I'm doing chair and table repairs for a friend's restaurant. I'm pretty good with broken table tops and cracked legs and seats. But some of the chairs and baby chairs are all wood (Oak, Pine, Ash are typical) with glued slot and tenon joinery. SMALL brads or staples were shot at every corner or intersection to set the tenon. Boneheaded, drunk and clumsy customers take a toll and we're getting many more "sprung" joints and seams as the chairs age. So far it's cheaper for me to fix 'em, but man am I hating brads and staples.
Typically an "event" occurs and the glue is first popped at the joints. The tenon is then held only by the brads or staple. Soon the joint is very loose from rocking or upsets that "parallelogram" the frames. These small wire staples (3/16 or 1/4 wide X ~1-1/4" deep) were set OEM about 1/8" or more below the surface and the damage pulls them in even further. The brads (~20-28 gauge X ~1-1/4") tend to be closer to the surface but are often headless. Both get bent way down in the wood by the working stress on the tenon. The tenons are cut on all 4 sides so I can't get a blade or nips in the slot to cut the wire.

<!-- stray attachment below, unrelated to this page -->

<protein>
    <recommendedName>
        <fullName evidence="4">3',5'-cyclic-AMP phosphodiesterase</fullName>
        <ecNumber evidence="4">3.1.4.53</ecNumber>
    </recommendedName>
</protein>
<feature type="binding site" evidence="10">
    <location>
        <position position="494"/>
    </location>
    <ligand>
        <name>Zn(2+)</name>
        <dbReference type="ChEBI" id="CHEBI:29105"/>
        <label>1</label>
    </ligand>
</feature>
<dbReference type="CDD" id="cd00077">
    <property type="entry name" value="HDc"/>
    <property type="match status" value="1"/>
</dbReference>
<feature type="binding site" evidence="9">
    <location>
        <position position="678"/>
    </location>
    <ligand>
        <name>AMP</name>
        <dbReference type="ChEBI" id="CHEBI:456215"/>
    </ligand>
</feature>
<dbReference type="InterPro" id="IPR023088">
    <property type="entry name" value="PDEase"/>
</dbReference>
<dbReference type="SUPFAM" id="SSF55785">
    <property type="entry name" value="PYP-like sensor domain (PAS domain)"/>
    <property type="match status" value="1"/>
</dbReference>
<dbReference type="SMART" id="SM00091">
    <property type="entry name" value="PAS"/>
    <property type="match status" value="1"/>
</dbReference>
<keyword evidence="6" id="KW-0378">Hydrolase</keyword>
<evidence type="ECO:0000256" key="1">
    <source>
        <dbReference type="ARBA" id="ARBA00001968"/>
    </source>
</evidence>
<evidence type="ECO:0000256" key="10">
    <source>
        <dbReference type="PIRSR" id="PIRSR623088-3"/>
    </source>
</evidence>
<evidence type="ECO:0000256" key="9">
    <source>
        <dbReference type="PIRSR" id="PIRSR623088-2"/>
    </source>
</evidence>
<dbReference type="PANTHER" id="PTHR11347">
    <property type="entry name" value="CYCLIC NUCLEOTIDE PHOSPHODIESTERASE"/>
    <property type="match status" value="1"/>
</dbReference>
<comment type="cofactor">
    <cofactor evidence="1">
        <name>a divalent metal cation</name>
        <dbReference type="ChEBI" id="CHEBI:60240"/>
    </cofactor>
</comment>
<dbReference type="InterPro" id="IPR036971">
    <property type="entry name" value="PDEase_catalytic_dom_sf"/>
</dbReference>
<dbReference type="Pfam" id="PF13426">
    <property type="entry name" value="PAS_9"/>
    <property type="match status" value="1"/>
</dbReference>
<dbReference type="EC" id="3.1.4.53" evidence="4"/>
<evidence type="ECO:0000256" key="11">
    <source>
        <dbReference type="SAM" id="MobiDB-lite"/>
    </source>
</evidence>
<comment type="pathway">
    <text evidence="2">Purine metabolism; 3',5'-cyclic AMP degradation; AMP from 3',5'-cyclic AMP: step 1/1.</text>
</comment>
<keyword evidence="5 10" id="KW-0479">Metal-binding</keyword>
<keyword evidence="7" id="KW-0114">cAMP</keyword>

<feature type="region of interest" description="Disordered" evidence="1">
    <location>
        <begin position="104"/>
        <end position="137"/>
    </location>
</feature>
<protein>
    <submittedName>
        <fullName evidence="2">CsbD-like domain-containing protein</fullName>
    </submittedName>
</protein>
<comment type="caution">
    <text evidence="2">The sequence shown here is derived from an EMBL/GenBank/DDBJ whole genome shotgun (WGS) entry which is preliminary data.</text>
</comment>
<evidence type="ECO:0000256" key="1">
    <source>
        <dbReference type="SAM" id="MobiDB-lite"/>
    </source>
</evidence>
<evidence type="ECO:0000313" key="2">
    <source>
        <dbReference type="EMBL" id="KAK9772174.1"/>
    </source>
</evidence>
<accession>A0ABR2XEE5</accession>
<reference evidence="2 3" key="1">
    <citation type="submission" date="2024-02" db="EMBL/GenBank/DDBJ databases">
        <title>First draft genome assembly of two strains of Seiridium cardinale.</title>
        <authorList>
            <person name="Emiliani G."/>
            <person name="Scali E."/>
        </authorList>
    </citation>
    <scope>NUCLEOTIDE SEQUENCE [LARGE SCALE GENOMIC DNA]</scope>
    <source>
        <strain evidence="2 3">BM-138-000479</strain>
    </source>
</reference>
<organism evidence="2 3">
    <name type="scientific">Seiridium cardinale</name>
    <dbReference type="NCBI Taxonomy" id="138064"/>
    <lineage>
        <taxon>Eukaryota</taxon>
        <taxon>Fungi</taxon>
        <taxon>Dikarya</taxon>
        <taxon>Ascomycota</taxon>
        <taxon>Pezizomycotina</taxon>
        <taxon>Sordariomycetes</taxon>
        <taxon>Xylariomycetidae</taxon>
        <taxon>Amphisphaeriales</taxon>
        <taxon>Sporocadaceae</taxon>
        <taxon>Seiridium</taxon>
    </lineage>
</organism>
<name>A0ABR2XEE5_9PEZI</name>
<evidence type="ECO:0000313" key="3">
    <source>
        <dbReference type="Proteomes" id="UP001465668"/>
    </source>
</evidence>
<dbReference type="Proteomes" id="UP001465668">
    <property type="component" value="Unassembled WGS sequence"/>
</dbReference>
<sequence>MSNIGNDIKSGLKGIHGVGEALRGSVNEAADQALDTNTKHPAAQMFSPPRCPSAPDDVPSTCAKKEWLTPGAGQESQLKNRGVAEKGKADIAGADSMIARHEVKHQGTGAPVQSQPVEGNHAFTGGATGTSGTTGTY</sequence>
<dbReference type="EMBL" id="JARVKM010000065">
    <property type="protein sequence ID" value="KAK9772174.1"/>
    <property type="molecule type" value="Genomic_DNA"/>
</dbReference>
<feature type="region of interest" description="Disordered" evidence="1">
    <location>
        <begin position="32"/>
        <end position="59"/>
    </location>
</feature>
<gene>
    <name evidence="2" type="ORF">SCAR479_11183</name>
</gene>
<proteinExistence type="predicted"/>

The brads are so wirey, they won't drive out the other side. My best hope
is the wire fatigues and breaks. But most often I have to wait for the brads to get so loose they will almost fall out. Staples are impossible to remove they sit so deep, so either way I await a real break and hope the wire comes out cleanly.
Since it's impossible to dig the metal out without (a lot of) further damage, I'm about to try drilling to the head of the metal, gouging out around it so a needlenose can hopefully grip, then replacing with a small screw after re-gluing and clamping the joint. I'd have to finish with a plug over the big hole. However.... each stool has at least EIGHT staples. All baby chairs have 2 brads X 12 joints. Oy-vey! Is there a better way???
I enclose a pic of most of the tools I have for removal of objects in small places. I also have a small drill press, vice, sabersaw, sanders, hand drills, carpenters glue and plenty of older (but non-reversible) clamps. The boss's wood chisels are all too big. Also see our 2 most common staple and brad joints (the one on the stool so loose you can see the space on the tenon shoulder).